COVID-19 outbreak hits Douglas County Jail
Within a span of four days, 33 inmates had tested positive for the disease.
The Douglas County Jail has been dealing with a COVID-19 outbreak since late October.
Thirty-three inmates, roughly 24% of the jail population, have had positive tests for the virus since Oct. 26. It started with a few inmates who weren’t feeling well, according to jail administrator Tyler Edwards. One or two tested positive, and the unit was quarantined automatically.
“And then they went and tested everybody, and that’s how we came to the numbers we’re at,” he said.
The number of positive cases ballooned to 33 within four days.
The jail has had sporadic cases of the virus crop up since the pandemic began.
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“We caught it right away, isolated them, and it never became an issue,” said Edwards, a captain with the Douglas County Sheriff's Office.
Every three or four months, he said, a few jailers will get exposed or test positive for the virus and be off work for quarantine. This was the first time a large group of inmates has tested positive.
“I’m not sure what happened, how it got where it got, but it did. Snuck through our defenses, which we’ve been pretty stringent about,” Edwards said.
The group has been quarantined since the outbreak began. As of Tuesday, Nov. 9, there were eight active cases of the virus in the jail. Edwards said they would be isolated through the end of the week. Another 21 inmates were under quarantine due to close contact exposure, but had not tested positive. Their quarantine is expected to end early next week. No new cases of the virus have been identified in the unit since the middle of last week, Edwards said.
In addition to the 33 inmates, five jailers have tested positive for COVID-19 since Oct. 26. Edwards said they were all vaccinated, which cut down their quarantine time. All but one were back at work Tuesday.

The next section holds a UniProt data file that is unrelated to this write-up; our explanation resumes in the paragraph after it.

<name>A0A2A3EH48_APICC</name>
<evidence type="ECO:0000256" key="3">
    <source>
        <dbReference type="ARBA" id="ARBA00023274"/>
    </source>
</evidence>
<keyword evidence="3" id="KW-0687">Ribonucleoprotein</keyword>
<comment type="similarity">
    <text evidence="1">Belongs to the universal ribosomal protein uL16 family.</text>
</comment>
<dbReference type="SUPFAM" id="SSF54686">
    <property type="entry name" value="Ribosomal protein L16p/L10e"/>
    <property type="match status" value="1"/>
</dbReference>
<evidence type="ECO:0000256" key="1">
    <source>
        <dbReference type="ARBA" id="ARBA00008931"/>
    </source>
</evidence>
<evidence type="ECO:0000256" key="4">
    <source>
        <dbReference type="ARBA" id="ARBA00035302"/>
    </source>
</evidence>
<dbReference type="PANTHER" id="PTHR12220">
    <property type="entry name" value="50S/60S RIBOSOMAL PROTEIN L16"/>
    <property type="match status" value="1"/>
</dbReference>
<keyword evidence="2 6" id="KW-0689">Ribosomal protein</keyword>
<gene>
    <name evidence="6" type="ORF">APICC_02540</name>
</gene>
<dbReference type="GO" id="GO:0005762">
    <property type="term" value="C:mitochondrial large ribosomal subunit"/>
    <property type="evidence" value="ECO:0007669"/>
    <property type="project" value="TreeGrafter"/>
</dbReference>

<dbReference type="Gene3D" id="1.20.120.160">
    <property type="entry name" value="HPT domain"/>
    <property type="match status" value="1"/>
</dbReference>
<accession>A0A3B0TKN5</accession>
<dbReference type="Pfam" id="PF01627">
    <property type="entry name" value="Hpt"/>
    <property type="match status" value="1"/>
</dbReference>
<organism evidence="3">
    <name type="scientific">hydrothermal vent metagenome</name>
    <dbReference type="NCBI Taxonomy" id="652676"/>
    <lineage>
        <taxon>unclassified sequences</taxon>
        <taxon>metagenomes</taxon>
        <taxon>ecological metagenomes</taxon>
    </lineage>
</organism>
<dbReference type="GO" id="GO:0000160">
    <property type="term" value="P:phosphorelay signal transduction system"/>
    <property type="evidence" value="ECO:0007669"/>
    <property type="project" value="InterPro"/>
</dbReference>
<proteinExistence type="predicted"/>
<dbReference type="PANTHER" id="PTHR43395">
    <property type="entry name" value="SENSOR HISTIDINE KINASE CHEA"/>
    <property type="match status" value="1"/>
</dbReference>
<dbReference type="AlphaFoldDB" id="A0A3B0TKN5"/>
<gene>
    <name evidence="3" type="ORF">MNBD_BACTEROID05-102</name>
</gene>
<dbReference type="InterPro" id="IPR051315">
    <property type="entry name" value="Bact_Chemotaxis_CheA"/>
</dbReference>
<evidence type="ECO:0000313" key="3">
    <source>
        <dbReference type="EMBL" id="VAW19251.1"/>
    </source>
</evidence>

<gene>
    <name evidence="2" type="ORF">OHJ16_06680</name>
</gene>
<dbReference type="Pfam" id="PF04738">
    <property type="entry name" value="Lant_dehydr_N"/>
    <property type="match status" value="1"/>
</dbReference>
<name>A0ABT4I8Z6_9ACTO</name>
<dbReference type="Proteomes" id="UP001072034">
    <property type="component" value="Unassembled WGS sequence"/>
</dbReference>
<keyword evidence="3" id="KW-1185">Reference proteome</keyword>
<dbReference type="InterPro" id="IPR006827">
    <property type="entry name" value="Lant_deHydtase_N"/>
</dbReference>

Medical staff at the jail provided COVID-19 vaccinations to inmates who wanted them in June, and offered them again in August. Edwards estimated about 100 inmates have received vaccines at the jail. He said they plan to offer vaccines again soon to catch any new inmates or transfers. All three vaccines are available — Moderna, Pfizer and Johnson & Johnson — although the one-dose Johnson & Johnson shot is recommended so recipients don’t have to worry about coming back for a second dose.
Edwards said 22 of the 33 inmates who tested positive for COVID-19 in the unit had been vaccinated.
“I think that helped a lot with the seriousness of their illness. They’ve been monitored by our medical department, but we haven’t sent anyone to the hospital. Nobody has gotten that ill where they needed to go to the hospital,” Edwards said.
Jail safety procedures have remained the same since the pandemic began. Groups of new inmates who come in on about the same timeline are quarantined together for a week, then tested for the virus.
“So every inmate coming in the jail will be tested before they get moved up to the general population,” Edwards said.
Jail officers are able to get tested for the virus as often as they want, but testing hasn’t been mandated. In the wake of the outbreak, staff were encouraged to test for the virus weekly, and so far everyone has done so, Edwards said.
Other COVID-19 protocols will remain in place. Jail staff and inmates are required to wear a mask unless they are in their own private cell or office. A temperature check is done on everyone who enters the jail. People with serious misdemeanors, felonies or warrants are booked, he said, but the number of less serious offenders being jailed is limited.
The isolation has been hard on inmates, the jail administrator said. They were able to communicate with their families via video visits, text and email from their cells during quarantine, but their freedom and socialization in the jail was restricted as they waited out the virus.
“We’d seen (outbreaks) happen in other jails all around us,” Edwards said. "We were hoping not. We were doing, I mean, everything we could possibly do to keep the inmates safe and from that happening, but these viruses are sneaky.”